[2] Defendant does not dispute plaintiff's entitlement to an award of fees under section 12965. Further, defendant does not dispute the trial court's determination of the lodestar as a measurement of reasonable fees. Defendant contends the trial court abused its discretion in failing to reduce the lodestar figure because: (1) plaintiff's overall success was de minimis and the trial court failed to properly weigh this factor; (2) the trial court improperly determined the successful and unsuccessful claims were based on the same core facts; (3) the trial court improperly considered as a factor defendant's failure to make any settlement offer; and (4) the trial court improperly based the fee award on the desire to "send a message." Defendant also argues the trial court erred in determining plaintiff could share in the award of the fees when the California Rules of Professional Conduct prohibit attorneys from sharing legal fees with nonlawyers. We disagree with defendant's contentions the attorney fee award may be reversed based on the present record.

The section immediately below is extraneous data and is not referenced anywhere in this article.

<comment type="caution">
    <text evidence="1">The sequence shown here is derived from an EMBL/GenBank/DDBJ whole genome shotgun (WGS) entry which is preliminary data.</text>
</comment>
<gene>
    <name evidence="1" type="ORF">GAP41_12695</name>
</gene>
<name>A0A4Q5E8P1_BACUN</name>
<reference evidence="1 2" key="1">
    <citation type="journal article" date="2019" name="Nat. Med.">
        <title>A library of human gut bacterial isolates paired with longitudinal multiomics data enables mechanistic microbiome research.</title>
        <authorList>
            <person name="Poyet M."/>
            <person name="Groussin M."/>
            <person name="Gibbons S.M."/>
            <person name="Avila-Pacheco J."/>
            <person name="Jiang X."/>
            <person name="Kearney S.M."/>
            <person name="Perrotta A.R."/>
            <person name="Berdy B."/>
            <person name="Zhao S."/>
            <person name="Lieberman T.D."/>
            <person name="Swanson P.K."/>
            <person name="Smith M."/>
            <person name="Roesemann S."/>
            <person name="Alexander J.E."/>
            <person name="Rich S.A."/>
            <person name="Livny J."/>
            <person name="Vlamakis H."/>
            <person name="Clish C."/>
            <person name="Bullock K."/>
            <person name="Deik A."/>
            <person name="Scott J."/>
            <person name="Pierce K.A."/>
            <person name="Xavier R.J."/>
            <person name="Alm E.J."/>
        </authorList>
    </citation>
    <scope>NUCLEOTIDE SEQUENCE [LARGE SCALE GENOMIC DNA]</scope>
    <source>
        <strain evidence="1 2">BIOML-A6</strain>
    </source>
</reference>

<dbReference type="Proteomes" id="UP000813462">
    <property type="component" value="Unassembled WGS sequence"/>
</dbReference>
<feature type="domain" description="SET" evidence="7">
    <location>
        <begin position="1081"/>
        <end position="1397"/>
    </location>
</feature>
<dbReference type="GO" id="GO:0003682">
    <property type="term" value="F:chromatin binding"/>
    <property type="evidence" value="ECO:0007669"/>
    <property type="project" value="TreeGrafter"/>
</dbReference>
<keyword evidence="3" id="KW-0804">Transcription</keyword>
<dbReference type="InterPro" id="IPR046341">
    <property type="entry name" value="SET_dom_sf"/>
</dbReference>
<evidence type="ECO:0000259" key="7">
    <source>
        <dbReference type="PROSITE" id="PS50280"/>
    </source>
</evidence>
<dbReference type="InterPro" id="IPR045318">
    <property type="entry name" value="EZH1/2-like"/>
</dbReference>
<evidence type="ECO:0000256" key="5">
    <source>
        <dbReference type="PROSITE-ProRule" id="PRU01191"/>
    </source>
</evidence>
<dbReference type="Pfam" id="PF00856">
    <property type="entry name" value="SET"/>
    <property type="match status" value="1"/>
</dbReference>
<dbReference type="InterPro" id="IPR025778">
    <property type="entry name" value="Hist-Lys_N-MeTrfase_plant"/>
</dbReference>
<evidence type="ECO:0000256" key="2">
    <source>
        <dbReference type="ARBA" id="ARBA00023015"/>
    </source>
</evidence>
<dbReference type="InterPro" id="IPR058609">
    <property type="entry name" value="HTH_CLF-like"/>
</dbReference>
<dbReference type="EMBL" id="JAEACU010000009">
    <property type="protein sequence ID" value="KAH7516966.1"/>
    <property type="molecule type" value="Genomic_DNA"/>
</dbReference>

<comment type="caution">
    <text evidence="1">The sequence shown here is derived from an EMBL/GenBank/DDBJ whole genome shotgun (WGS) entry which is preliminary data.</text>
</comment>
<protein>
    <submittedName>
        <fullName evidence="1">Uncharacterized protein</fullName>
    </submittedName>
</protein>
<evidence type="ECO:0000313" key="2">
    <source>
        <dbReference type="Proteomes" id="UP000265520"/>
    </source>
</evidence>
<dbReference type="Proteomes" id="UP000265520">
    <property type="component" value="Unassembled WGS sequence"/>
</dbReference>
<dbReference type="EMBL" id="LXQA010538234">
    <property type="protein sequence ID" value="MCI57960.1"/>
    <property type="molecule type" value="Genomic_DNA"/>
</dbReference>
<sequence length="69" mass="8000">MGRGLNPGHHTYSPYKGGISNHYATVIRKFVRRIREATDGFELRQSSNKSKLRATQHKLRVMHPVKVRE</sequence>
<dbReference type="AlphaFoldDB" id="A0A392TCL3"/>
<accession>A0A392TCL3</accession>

The judgment must be affirmed because the record provided by defendant is inadequate to conclude the trial court abused its discretion in determining the fee was reasonable. As the party challenging a fee award, defendant has an affirmative obligation to provide an adequate record so that we may assess whether the trial court abused its discretion. (Maria P. v. Riles, supra, 43 Cal. 3d at pp. 1295-1296; In re Kathy P. (1979) 25 Cal. 3d 91, 102 [157 Cal.Rptr. 874, 599 P.2d 65]; Interinsurance Exchange v. Collins (1994) 30 Cal. App. 4th 1445, 1448 [37 Cal.Rptr.2d 126].) We cannot presume the trial court has erred. The Court of Appeal has held: " 'A judgment or order of the lower court is presumed correct. All intendments and presumptions are indulged to support it on matters as to which the record is silent....' [Citation.]" (Rossiter v. Benoit (1979) 88 Cal. App. 3d 706, 712 [152 Cal.Rptr. 65], original italics; accord, Howard v. Thrifty Drug & Discount Stores (1995) 10 Cal. 4th 424, 443 [41 Cal.Rptr.2d 362, 895 P.2d 469].) In this case, the trial court clearly stated its determination as to the amount of the fees awarded was based on the entire course of the litigation, including pretrial matters, settlement negotiations, discovery, litigation tactics, and the trial itself, which consisted of three weeks of testimony and other evidence. Implicit in this determination is that the trial judge considered the pleadings, theories of recovery under the complaint, and evidence as presented by counsel to the jury. The record on appeal does not contain a copy of the pleadings, nor does it contain a trial transcript. The experienced and highly regarded judge who presided over this case was the best judge of what occurred in his courtroom. The California Supreme Court has set forth the well-established rule as follows: "The 'experienced trial judge is the best judge of the value of services rendered in his court, and while his judgment is of course subject to review, it will not be disturbed unless the appellate [79 Cal. App. 4th 448] court is convinced that it is clearly wrong.' " (Serrano v. Priest, supra, 20 Cal. 3d at p. 49; accord, Granberry v. Islay Investments (1995) 9 Cal. 4th 738, 751 [38 Cal.Rptr.2d 650, 889 P.2d 970].) The absence of a record concerning what actually occurred at the trial precludes a determination that the trial court abused its discretion. It is not possible to judicially and appropriately determine from the inadequate record provided by defendant that the trial court abused its discretion in its conclusion that $470,000 was a reasonable award in comparison to the scope of the litigation as a whole. (Maria P. v. Riles, supra, 43 Cal. 3d at pp. 1295-1296; see Rebney v. Wells Fargo Bank (1991) 232 Cal. App. 3d 1344, 1349 [284 Cal.Rptr. 113].)